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EtherLite IP Address Assignment

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How can I successfully store an IP Address to the EtherLite from a Windows box?
asked Nov 24, 2003 in Realport by Guest1 New to the Community (1 point)

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2 Answers

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The best utility for assigning the IP Address is DgIpServ.exe, which is part of the EtherLite driver package.

Depending on how the EtherLite is connected to the network, we have confirmed:
1. You must be on the same subnet (PC and EtherLite).
2. You may have problems if you are on a DHCP network. If you can, try segregating the EtherLite and PC on a dumb hub or running a crossover ethernet cable between the PC and EtherLite's ethernet port.
NOTE: If you are connected via a crossover cable and your PC is set up for DHCP, try assigning it a static IP Address.
3. DgIpServ must be run from a PC with a single Network Interface Card.

One way to confirm you are seeing the EtherLite on the network is to run BootPS.exe, which is a support utility available on our web site. By running BootPS.exe, which will say waiting for BOOTP requests, and power cycling the EtherLite, you should get a response showing the EtherLite's MAC Address. If so, you are seeing the EtherLite on the network and should be successful in assigning the IP Address.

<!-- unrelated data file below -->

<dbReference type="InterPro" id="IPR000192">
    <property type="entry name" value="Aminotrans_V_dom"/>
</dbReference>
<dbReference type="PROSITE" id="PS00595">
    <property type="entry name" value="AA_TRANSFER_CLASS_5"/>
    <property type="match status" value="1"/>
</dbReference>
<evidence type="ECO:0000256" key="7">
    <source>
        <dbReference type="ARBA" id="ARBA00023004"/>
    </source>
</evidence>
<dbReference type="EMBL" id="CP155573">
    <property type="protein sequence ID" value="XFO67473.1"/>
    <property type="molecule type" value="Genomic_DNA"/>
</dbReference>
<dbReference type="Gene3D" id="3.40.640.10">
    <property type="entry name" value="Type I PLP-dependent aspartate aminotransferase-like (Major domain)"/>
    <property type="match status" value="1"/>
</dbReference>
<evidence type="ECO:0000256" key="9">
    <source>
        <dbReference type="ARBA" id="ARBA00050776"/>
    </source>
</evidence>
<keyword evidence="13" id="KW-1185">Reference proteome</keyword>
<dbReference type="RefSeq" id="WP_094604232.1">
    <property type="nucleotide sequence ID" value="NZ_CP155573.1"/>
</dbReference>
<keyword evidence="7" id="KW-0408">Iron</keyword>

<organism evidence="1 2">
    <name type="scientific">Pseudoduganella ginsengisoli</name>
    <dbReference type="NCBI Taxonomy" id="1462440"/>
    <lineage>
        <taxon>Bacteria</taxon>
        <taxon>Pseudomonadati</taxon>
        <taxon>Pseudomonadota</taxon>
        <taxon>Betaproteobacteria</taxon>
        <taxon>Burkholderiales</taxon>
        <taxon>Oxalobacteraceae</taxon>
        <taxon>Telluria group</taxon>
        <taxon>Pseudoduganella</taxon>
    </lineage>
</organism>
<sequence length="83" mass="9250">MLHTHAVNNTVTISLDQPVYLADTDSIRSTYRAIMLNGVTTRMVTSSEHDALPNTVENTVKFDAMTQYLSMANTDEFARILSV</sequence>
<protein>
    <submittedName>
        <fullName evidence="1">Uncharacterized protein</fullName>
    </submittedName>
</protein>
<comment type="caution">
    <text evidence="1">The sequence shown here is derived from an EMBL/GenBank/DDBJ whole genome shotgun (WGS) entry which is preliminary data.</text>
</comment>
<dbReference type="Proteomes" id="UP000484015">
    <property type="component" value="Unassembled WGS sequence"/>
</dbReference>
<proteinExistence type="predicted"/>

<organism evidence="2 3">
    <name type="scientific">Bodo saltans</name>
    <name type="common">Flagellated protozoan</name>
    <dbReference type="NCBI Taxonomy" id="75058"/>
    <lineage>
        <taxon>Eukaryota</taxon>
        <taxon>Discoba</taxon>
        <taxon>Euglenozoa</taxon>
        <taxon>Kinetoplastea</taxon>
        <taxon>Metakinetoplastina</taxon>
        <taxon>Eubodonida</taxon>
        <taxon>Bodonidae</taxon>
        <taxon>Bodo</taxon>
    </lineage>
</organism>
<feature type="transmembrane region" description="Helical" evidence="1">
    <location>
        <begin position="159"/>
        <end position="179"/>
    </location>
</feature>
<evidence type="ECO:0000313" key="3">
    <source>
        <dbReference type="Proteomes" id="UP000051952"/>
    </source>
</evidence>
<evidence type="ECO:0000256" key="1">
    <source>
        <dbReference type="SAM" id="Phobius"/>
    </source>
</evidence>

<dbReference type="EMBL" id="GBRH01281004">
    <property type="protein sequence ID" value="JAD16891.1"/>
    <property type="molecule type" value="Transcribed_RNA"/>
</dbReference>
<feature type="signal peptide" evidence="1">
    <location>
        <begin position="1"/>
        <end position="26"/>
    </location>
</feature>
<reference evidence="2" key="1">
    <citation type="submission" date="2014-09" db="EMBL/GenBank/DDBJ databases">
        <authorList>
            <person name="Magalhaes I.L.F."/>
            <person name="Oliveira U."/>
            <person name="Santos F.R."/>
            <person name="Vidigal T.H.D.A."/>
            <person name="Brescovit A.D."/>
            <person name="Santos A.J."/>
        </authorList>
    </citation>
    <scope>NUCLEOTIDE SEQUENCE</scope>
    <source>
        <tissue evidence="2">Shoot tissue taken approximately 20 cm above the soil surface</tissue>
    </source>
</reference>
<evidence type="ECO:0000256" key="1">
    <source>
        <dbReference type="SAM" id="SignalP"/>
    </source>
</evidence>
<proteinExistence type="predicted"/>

answered Nov 24, 2003 by Kristine New to the Community (6 points)
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Why using a cross-over Ethernet cable in Windows 2000/XP/2003(.NET) will sometimes fail:
Due to the nature of Windows networking. Windows 2000/XP/2003(.NET) will stop the networking processes when it senses that link has been lost. (When the EtherLite is rebooting for example) If the EtherLite has had an IP address assigned to it previously, it will only generate a single "BootP" request. In many cases the Windows networking has not had enough time to come back on-line to catch this "BootP" request. You will note that an EtherLite that has not had an IP stored on it, or has had it's IP erased, does not have this problem. As it will continue to generate requests for an IP when it does not receive the initial response. These later requests are what the Windows machine will see and respond to once the Networking processes come up.
answered Nov 26, 2003 by EuroCellTech New to the Community (5 points)
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